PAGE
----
As far as the paywalls being irritating because they continue to repeat the subscription offers, I have to note again that we all run into ads / targeted offers / attempts to upsell us everywhere nowadays. I can't remember the last time I threw a hissy fit at McDonalds when they asked me if I wanted to supersize my order. I exercise my right to selectively ignore the ads I'm not interested in - even those that I have to ignore time and time again. If it means training my brain to ignore a blue dot, so what?
And if a company's attempt to upsell me irritates me that much, I walk away. If I choose to complain about it, I exercise good manners and do so by asking for a manager. I generally don't stand in line at McDonald's and berate all those standing around me... I'm just imagining now, but it seems to me that if I were in McDonalds, going on and on and on about how angry I was about their continued attempts to get me to spend more money, and I happened to threaten to never come back, it's just possible that the other customers might be glad to hear it.
Someone else's mileage, of course, may vary.
Erica, you said: " And yes, I'm lazy, I'd rather have the data come to me."
I love that. It captures my feeling for the matches. When I want to work in an area, they're there. Maybe they've been accepted and I just need to poke around. Maybe they're waiting for review. It doesn't really matter.
What amazes me is how highly accurate they are. I'm seeing matches on MH that could (ahem) use a bit more work, but the fundamental matches are (for me) 98% accurate.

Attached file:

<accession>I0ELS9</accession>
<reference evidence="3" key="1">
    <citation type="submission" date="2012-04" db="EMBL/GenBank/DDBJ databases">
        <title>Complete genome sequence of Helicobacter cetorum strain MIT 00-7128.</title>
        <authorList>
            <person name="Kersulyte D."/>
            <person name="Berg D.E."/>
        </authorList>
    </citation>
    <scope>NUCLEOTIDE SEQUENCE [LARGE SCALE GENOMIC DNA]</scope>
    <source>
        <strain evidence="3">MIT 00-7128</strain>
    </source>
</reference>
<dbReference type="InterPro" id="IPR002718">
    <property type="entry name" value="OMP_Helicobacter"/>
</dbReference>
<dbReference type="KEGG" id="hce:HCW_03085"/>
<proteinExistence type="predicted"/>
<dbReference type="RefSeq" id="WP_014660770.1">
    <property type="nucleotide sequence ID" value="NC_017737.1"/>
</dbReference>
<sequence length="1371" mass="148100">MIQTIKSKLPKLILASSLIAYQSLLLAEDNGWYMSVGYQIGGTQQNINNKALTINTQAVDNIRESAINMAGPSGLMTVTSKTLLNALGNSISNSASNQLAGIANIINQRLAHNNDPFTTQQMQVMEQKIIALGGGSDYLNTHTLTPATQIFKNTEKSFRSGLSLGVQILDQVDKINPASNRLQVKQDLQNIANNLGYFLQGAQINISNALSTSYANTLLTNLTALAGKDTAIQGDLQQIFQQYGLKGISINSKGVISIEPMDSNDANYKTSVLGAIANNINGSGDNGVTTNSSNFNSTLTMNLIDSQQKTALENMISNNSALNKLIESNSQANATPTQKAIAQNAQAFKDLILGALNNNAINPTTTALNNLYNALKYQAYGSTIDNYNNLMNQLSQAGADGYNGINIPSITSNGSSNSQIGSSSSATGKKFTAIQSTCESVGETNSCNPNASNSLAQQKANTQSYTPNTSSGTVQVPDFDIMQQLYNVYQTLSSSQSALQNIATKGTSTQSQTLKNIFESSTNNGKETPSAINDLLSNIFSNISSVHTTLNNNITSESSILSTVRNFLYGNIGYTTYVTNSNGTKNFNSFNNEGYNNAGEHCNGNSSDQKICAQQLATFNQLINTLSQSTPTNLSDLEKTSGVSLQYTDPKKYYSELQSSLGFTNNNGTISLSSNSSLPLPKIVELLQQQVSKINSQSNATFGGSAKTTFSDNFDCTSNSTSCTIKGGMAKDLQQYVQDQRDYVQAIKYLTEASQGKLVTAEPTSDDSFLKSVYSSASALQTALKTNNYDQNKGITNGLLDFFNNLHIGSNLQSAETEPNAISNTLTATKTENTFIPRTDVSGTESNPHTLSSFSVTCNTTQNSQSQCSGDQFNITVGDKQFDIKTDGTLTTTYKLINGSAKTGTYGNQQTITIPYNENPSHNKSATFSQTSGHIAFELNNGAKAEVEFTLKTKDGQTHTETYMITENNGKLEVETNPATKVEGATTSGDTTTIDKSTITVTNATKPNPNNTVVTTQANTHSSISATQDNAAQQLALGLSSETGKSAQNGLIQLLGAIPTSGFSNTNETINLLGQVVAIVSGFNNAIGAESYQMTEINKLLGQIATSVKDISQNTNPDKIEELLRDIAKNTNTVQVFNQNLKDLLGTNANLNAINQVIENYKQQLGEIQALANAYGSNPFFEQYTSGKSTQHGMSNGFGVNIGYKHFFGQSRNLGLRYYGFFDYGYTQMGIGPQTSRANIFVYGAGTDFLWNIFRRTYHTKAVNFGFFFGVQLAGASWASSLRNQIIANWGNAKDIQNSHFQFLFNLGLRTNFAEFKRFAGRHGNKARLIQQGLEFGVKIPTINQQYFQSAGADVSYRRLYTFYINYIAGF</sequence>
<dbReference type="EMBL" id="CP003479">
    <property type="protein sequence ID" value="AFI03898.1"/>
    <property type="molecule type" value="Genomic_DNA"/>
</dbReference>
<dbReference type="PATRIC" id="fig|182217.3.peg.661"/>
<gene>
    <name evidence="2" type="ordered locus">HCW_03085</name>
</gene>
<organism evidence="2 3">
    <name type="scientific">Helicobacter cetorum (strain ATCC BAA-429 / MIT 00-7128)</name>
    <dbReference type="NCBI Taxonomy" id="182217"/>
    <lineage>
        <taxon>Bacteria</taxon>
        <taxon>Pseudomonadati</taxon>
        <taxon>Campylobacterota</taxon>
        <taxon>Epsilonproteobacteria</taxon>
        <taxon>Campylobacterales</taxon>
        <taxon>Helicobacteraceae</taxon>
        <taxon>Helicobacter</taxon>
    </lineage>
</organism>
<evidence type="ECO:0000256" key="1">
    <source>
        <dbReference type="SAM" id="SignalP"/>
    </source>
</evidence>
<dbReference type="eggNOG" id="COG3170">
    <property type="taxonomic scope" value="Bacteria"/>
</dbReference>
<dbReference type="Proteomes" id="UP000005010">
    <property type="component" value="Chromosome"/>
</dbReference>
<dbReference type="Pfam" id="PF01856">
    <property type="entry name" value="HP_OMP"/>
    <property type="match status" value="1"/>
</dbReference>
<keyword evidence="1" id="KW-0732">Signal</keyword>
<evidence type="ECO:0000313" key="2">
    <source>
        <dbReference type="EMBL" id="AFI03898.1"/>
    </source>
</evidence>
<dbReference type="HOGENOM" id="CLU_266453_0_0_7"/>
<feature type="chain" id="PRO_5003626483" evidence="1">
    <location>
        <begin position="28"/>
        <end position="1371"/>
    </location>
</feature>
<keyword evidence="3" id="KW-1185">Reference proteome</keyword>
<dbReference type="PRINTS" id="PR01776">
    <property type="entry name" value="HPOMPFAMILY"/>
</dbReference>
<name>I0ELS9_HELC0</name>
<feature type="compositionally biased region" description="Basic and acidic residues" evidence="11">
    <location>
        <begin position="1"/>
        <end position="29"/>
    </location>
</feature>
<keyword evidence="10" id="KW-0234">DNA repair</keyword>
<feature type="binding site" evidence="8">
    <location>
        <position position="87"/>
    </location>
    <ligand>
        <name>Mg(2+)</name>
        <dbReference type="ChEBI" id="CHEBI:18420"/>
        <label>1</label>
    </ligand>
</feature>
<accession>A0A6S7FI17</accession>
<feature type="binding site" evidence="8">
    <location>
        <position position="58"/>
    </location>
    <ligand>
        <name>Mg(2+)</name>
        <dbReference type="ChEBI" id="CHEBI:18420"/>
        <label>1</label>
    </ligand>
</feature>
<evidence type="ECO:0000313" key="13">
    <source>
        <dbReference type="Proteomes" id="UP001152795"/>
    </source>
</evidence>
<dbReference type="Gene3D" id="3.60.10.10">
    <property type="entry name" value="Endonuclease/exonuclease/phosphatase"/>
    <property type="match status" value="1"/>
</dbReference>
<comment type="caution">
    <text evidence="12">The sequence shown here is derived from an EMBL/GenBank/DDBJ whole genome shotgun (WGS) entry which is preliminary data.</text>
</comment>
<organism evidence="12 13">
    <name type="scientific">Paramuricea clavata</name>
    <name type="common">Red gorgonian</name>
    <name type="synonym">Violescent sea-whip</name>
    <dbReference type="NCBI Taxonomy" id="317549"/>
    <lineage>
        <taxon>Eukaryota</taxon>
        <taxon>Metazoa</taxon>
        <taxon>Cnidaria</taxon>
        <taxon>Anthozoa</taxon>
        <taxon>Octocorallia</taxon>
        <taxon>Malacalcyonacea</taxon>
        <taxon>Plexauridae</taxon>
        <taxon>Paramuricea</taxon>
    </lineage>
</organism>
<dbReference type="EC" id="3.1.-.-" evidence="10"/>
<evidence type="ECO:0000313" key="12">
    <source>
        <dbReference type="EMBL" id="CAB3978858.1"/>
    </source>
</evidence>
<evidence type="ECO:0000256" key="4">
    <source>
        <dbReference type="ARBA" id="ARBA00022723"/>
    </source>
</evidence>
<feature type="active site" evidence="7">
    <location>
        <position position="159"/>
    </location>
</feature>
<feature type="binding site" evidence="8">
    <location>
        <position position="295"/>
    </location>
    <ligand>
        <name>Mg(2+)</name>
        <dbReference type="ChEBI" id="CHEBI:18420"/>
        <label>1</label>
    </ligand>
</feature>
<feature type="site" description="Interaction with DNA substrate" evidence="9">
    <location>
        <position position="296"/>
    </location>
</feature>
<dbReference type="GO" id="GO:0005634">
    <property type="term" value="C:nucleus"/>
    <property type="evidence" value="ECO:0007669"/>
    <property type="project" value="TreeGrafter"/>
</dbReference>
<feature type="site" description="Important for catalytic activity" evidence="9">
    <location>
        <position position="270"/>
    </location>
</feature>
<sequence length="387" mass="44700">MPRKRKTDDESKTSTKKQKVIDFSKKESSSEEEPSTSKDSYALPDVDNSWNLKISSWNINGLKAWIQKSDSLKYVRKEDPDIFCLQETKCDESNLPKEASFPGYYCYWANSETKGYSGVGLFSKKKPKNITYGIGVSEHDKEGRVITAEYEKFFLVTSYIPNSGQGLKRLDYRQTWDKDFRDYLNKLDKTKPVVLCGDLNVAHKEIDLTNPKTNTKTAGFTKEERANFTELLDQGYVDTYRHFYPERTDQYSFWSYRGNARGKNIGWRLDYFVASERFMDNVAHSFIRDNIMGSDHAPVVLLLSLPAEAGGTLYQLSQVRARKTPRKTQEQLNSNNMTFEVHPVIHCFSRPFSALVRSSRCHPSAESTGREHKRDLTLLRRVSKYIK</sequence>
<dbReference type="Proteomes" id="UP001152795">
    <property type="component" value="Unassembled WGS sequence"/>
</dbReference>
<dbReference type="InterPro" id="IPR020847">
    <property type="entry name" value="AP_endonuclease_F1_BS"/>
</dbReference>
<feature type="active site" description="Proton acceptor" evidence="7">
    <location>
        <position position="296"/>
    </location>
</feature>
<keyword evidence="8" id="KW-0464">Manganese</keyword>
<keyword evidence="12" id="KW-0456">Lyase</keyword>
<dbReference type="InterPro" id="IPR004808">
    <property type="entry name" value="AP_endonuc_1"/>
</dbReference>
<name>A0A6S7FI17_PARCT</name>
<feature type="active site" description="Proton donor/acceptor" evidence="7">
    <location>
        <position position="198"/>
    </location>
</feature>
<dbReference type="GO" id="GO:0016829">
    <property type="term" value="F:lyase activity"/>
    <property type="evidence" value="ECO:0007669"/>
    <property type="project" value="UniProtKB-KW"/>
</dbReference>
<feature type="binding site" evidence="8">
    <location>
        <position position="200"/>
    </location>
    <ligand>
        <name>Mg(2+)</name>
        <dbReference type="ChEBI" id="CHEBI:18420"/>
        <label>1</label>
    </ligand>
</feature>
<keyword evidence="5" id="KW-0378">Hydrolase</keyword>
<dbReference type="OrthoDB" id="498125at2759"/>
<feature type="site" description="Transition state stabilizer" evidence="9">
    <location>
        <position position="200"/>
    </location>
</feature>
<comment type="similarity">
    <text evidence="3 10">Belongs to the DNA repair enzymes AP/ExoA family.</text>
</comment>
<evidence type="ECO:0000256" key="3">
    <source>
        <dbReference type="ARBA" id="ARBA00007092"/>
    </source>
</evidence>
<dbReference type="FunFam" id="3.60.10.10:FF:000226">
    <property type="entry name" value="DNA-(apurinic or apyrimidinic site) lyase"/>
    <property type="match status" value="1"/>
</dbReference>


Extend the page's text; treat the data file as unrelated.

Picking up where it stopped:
The one place they need work is with newspapers. It looks to me like the algorithm grabs any article anywhere in the US that has a similar name and is dated within maybe a week of when someone died. The rest of the system is so good that I get a little exasperated once in awhile -- c'mon, he lived in Wyoming -- why does the system look at newspapers in Washington, Texas, Maine??
But then, there's that occasional Eureka! My great grandfather's first wife was from Big Piney, Wyoming. She lived in San Francisco but was visiting Big Piney when she died. Who'd have thought that the best bio I've ever found would be an obituary published in the Salt Lake Tribune? Go figure.
I've had much the same experience, Justin. The only two "matches" I've had to reject so far have been newspaper articles where the name was matched but everything else was incorrect. Other than that, the matching has been so accurate, and the whole system is so easy, that I find myself zoning out while I'm approving matches. Whoops, gotta watch that, lol!